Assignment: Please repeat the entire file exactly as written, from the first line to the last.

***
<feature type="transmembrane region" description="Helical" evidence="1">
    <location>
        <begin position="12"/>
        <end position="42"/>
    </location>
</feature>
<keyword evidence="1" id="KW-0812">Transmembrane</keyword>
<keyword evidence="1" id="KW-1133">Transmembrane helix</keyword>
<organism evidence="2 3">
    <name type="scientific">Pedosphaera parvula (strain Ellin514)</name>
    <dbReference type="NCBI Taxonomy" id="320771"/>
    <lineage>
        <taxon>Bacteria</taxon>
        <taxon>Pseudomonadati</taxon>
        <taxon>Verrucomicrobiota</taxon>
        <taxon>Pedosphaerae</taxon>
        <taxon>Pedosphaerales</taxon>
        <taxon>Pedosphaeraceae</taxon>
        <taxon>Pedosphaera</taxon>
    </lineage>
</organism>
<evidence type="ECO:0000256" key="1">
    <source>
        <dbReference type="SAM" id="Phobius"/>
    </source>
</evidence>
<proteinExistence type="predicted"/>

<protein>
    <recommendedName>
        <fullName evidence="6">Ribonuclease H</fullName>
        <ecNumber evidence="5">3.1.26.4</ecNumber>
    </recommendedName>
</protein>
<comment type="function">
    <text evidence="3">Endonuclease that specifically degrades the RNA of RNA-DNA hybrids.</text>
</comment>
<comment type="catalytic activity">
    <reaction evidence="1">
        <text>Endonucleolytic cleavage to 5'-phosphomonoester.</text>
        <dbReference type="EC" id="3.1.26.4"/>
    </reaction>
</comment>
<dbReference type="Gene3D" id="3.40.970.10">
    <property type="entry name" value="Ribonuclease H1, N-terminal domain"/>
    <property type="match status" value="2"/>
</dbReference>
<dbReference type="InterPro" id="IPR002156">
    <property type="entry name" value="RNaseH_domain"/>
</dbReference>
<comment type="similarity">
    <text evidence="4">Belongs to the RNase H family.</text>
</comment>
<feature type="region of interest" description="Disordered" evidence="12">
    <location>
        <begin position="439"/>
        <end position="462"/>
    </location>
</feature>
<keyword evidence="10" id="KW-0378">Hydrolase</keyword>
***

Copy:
<feature type="transmembrane region" description="Helical" evidence="1">
    <location>
        <begin position="12"/>
        <end position="42"/>
    </location>
</feature>
<keyword evidence="1" id="KW-0812">Transmembrane</keyword>
<keyword evidence="1" id="KW-1133">Transmembrane helix</keyword>
<organism evidence="2 3">
    <name type="scientific">Pedosphaera parvula (strain Ellin514)</name>
    <dbReference type="NCBI Taxonomy" id="320771"/>
    <lineage>
        <taxon>Bacteria</taxon>
        <taxon>Pseudomonadati</taxon>
        <taxon>Verrucomicrobiota</taxon>
        <taxon>Pedosphaerae</taxon>
        <taxon>Pedosphaerales</taxon>
        <taxon>Pedosphaeraceae</taxon>
        <taxon>Pedosphaera</taxon>
    </lineage>
</organism>
<evidence type="ECO:0000256" key="1">
    <source>
        <dbReference type="SAM" id="Phobius"/>
    </source>
</evidence>
<proteinExistence type="predicted"/>

<protein>
    <recommendedName>
        <fullName evidence="6">Ribonuclease H</fullName>
        <ecNumber evidence="5">3.1.26.4</ecNumber>
    </recommendedName>
</protein>
<comment type="function">
    <text evidence="3">Endonuclease that specifically degrades the RNA of RNA-DNA hybrids.</text>
</comment>
<comment type="catalytic activity">
    <reaction evidence="1">
        <text>Endonucleolytic cleavage to 5'-phosphomonoester.</text>
        <dbReference type="EC" id="3.1.26.4"/>
    </reaction>
</comment>
<dbReference type="Gene3D" id="3.40.970.10">
    <property type="entry name" value="Ribonuclease H1, N-terminal domain"/>
    <property type="match status" value="2"/>
</dbReference>
<dbReference type="InterPro" id="IPR002156">
    <property type="entry name" value="RNaseH_domain"/>
</dbReference>
<comment type="similarity">
    <text evidence="4">Belongs to the RNase H family.</text>
</comment>
<feature type="region of interest" description="Disordered" evidence="12">
    <location>
        <begin position="439"/>
        <end position="462"/>
    </location>
</feature>
<keyword evidence="10" id="KW-0378">Hydrolase</keyword>